The numbers were stacking up, and not in Chone Figgins' favor: one hit in his last 28 at-bats, four hits in his last 42 at-bats, zero runs in his last eight games. Figgins is supposed to be a spark plug for the offense, but for the last two weeks he was more of an emergency brake.
That left Manager Mike Scioscia little choice but to drop Figgins from the first to the ninth spot for Wednesday's game against the Orioles, the first time this season Figgins has started anywhere but the leadoff spot.
"It was a little tough to hear," said Figgins, who met with Scioscia before the lineup was posted. "But if it's something that will help the team, I'm all for it. I'm still in the lineup, so I'm OK with it."
Scioscia said he hoped the move would "take a little pressure" off Figgins, who entered Wednesday with a .253 average, .327 on-base percentage, 81 runs and an American League-leading 47 stolen bases.
Figgins said he would feel the same pressure no matter where he hit in the order, but the switch worked: Figgins hit a tiebreaking, run-scoring double past first baseman Kevin Millar in the sixth inning and doubled again to right and scored in the eighth inning of the Angels' 8-4 victory.
Maicer Izturis and Orlando Cabrera, who moved to the top two spots in the order, combined for five hits, four runs and two RBIs, and Vladimir Guerrero, who moved from cleanup to third, had two singles and two RBIs.
"This gives Vlad a chance of getting up with guys on base in the first inning," Scioscia said. "Right now, Figgy is struggling to get on base. We're in a short season. Hopefully we'll get the offense we need to support our pitching."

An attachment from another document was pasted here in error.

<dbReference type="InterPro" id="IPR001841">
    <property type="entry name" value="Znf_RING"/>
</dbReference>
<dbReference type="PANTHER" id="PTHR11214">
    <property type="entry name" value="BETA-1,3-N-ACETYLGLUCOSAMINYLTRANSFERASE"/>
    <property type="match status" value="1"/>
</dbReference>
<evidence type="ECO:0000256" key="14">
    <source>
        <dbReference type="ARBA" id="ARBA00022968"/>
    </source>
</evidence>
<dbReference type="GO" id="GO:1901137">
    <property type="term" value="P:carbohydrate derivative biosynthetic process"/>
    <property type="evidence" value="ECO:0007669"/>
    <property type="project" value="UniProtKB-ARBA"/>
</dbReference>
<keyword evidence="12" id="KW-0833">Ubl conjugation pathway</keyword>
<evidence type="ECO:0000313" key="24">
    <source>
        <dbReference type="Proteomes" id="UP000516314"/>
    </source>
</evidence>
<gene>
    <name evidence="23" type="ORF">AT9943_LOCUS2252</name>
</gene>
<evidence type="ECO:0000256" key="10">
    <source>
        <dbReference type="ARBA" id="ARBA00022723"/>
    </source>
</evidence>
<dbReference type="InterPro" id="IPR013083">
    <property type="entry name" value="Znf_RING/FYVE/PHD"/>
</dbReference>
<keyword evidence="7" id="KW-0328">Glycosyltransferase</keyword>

While the demotion isn't permanent, the Angels will stick with this new lineup for a while. "We can adjust if Figgy gets back to swinging the way he did earlier in the season," Scioscia said. "Long range, we want Figgy up top again, because that adds depth and creates more in front of Vladdy, Garret and Juan Rivera. But right now, we have to look for production."
The Angels may have found a new weapon: the bunt and rake.
Twice Tuesday night, Adam Kennedy fouled off a first-pitch bunt before ripping the second pitch for a hit, a single in the seventh inning and a walk-off, three-run home run in the 10th that gave the Angels a 5-2 victory.
Meanwhile, in Havana on Monday night, Angels prospect Brandon Wood, playing in an Olympic qualifying tournament, fouled off a bunt attempt in the eighth inning before blasting a two-run home run to break a 5-5 tie and help Team USA to an 8-5 win over Cuba in the gold-medal game.
"That's got to be addressed in spring training next year," Scioscia said. "What are we going to do with that play?"
Rivera sat out his second straight game Wednesday because of a slight strain in the back of his left hand, but the Angels hope he'll be able to return Friday.... Tim Salmon is the Angels' recipient of the 2006 Roberto Clemente Award, making the veteran one of 30 nominees for the national Clemente Award, which recognizes players who best exemplify the game through sportsmanship, community involvement and positive contributions to their teams.